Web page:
If you'd been asked at this time last year to predict the participants in the inaugural New Year's Six bowl games, like me, you probably wouldn't have included TCU, Georgia Tech, Mississippi State and Arizona (all unranked in the preseason). Having a Cinderella or two is common, but having four climb that high is unusual.
Another surprise was that the four playoff teams were all preseason front-runners. Alabama, Oregon, Florida State and Ohio State were all picked to win their respective conferences, and all were ranked in the AP preseason top five. But as I wrote last August, the top four at the end of the regular season usually features a couple of risers from outside the preseason top 10. In other words, if you're going to attempt to pick the next group of New Year's Six teams -- as I'm about to do here -- using last season's blueprint is probably not a good idea. Therefore, I'm utilizing four other reference points as predictors -- quarterback play, recruiting, returning starters and schedule.
It's no secret that football -- at all levels -- has become more quarterback-driven in recent years. Look no further than the Heisman Trophy, which has been won by a quarterback 13 times in the past 15 seasons. Great quarterback play is almost a prerequisite for being a playoff contender. There are still instances in which a team can manage to be top-10 caliber with average efficiency and production from the QB, but those have become outliers in today's game.
"Defense wins championships" is a saying that has been true for most of the sport's history, but we seem to have reached a point where even the best defenses can't stop a good offense; they can only hope to slow it down.
Because 12 teams will reach the New Year's Six bowls, and 10 or 11 of them figure to come from the selection committee's final top 12, to the right is a look back at the committee's dandy dozen at the end of the regular season and how those teams stacked up statistically in two key areas: Total QBR and opponents' Total QBR.
What this shows is that high-level QB play correlated much more with being a New Year's Six team than did the ability to defend the other team's quarterback well. Nine of those 12 teams were in the nation's top 20 for Total QBR at the end of the regular season, but only four of them ranked in the top 20 for QBR defense (also known as opponents' Total QBR).
This is also true for Boise State, which won the Fiesta Bowl and was the only New Year's Six team not on this list. The Broncos entered the bowl season ranked 18th in Total QBR and 37th in opponents' Total QBR.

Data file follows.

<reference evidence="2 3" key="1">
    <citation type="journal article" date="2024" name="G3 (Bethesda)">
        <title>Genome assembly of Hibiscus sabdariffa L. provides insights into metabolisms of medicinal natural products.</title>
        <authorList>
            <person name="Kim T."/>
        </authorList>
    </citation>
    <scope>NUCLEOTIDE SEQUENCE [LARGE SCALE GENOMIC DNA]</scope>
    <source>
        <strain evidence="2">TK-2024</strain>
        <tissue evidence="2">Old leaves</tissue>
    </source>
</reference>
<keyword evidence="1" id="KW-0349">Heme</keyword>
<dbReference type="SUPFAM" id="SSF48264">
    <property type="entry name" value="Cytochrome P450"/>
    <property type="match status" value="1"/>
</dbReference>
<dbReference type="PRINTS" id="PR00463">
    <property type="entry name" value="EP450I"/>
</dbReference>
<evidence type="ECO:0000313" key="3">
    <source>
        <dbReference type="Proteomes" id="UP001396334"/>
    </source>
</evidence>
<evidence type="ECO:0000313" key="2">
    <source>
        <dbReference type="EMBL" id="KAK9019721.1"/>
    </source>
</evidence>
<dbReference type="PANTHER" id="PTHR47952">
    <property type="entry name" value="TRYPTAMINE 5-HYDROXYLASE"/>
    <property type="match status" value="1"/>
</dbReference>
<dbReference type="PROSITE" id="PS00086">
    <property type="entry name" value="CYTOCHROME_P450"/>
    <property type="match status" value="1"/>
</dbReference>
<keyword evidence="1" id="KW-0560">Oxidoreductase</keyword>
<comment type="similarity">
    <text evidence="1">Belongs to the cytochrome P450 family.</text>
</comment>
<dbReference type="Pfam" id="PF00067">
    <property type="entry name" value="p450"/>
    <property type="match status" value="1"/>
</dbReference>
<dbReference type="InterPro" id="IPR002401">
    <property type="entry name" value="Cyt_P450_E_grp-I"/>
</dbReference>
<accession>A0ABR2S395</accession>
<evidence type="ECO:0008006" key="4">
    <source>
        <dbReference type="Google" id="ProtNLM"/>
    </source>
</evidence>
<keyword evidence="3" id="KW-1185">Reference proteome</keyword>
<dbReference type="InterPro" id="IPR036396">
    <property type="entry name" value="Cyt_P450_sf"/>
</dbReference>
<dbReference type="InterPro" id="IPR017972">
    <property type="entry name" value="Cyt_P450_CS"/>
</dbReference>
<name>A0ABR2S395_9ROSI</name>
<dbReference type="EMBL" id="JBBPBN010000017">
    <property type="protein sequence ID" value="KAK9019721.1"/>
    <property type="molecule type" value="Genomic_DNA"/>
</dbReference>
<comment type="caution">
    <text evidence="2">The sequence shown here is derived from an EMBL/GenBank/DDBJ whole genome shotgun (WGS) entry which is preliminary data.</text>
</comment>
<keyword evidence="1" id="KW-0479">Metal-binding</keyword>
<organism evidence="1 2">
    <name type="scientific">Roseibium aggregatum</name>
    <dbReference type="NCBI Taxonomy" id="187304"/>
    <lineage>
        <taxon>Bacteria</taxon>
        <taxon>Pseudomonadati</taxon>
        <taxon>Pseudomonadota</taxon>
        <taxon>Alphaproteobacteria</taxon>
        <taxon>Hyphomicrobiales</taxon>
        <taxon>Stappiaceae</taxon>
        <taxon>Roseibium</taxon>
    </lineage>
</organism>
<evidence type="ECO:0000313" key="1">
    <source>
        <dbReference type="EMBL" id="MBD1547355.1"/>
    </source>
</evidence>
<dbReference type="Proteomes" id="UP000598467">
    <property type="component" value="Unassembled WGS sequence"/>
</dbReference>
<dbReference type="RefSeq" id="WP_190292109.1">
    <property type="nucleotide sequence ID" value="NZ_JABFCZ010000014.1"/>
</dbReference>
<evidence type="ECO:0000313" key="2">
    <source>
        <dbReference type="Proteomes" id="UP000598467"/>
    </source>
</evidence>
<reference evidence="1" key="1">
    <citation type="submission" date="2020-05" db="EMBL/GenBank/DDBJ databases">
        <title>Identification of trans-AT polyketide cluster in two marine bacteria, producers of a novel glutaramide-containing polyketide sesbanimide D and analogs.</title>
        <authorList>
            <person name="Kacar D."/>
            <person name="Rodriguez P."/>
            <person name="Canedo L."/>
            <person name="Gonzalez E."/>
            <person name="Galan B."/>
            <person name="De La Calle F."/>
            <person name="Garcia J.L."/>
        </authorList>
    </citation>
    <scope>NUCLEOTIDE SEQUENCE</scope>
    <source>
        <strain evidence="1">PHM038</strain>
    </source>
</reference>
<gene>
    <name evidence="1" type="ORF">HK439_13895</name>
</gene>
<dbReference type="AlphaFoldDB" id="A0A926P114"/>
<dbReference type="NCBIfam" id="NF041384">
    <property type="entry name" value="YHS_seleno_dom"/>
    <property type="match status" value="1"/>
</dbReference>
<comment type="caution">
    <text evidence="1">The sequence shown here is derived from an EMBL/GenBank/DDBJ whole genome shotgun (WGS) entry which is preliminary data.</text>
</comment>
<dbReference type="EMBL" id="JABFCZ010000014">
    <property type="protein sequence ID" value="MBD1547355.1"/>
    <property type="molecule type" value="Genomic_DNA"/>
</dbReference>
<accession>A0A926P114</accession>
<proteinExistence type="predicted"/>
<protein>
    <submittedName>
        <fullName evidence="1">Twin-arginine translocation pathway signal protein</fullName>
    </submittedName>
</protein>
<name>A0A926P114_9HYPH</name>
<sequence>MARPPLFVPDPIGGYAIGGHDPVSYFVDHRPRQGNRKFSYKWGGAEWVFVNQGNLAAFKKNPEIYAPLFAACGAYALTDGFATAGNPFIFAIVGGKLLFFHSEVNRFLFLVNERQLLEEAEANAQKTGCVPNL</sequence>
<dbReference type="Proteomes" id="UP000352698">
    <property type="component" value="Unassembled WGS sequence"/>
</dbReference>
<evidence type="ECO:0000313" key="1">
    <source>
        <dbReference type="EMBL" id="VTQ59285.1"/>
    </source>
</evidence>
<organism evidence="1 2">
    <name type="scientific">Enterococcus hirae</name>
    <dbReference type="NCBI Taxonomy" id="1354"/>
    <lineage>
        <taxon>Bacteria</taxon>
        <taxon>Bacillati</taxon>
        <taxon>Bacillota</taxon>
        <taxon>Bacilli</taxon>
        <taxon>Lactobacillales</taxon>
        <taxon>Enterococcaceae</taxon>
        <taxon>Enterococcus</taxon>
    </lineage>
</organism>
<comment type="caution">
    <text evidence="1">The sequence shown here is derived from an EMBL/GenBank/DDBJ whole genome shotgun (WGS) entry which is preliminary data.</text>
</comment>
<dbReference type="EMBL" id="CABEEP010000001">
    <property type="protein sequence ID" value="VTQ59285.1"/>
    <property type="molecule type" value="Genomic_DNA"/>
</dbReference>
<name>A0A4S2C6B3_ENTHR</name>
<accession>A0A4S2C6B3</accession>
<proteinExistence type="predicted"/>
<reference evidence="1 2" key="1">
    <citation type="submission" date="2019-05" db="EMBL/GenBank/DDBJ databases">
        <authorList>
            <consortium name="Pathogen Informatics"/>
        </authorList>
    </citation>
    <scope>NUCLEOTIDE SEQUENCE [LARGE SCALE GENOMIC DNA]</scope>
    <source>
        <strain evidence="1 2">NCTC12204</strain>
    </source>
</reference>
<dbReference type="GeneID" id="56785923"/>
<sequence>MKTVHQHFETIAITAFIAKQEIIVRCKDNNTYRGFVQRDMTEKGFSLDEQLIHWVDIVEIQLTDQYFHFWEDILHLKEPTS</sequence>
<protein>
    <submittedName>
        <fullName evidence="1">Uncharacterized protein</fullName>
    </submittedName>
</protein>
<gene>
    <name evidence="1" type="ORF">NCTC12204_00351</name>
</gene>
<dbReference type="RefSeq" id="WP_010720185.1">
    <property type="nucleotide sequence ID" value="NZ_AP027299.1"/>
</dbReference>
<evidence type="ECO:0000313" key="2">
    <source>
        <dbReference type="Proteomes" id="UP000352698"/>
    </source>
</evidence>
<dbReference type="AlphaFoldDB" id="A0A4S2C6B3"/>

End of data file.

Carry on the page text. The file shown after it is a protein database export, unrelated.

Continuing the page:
So I have my eye on teams that should produce quality quarterback play in 2015. But that's not the only predictor of success.
Oregon is the poster child for why recruiting rankings don't mean everything. Despite not having a signing class ranked any higher than 14th from 2007 to 2014, according to ESPN RecruitingNation, the Ducks have reached the national championship game twice with players from those classes.
But for every Oregon, I can give you three teams like Alabama, Florida State and Ohio State that have had great success on the recruiting trail and seen it translate to on-field results. Having great talent doesn't guarantee championships, but it sure makes them more attainable.
From 2011 to 2014, the best average recruiting class rankings in the nation belonged to the Crimson Tide, Seminoles and Buckeyes. It's no coincidence that they were all part of the inaugural College Football Playoff.
Composite recruiting rankings from 2012 to 2015 therefore will be another big part of my analysis. But as important as talent may be, having experienced talent is an even bigger deal.
(Returning starter numbers come from Phil Steele)
I've already mentioned the importance of quarterback play, but having solid players around the quarterback is also worth a lot in college football. Exhibit A: Eight of the past 12 teams to reach the national championship game had a first-year starter at QB, and five of those teams won the title.
In other words, a team doesn't need experience at quarterback to get quality production from that position. Having him surrounded by talented players who know what they're doing can help a new QB through some growing pains.
And while having a lot of starters back on either side of the ball is certainly an asset, I place the most importance on the number that return in the trenches, especially on the offensive line.
We often overreact to perception of a schedule prior to a season, because the truth is that some teams on that schedule won't be as good as we thought, and others will be better. Much also depends on when and where you play teams. We think we know a lot, but we don't know nearly as much about the difficulty of a schedule now as we will by mid-October.
That said, having too many games against good teams (or at least teams we expect to be good) is a major hurdle for potential contenders, especially when most of those are on the road, as we saw with Auburn and Kansas State last season.
I'm more likely to downgrade teams with schedules that seem too difficult than I am to elevate teams with schedules that look easy. As I've heard ESPN "College GameDay" host Rece Davis say for about 15 years: "If you're not good enough, a loss will find you." Not to mention, the selection committee's job is to identify the best teams, and that's not necessarily the ones with the fewest losses.
So after much deliberation -- way more than I should've given to a prediction this far ahead of the season -- here's how I combined the four factors, with a little intuition.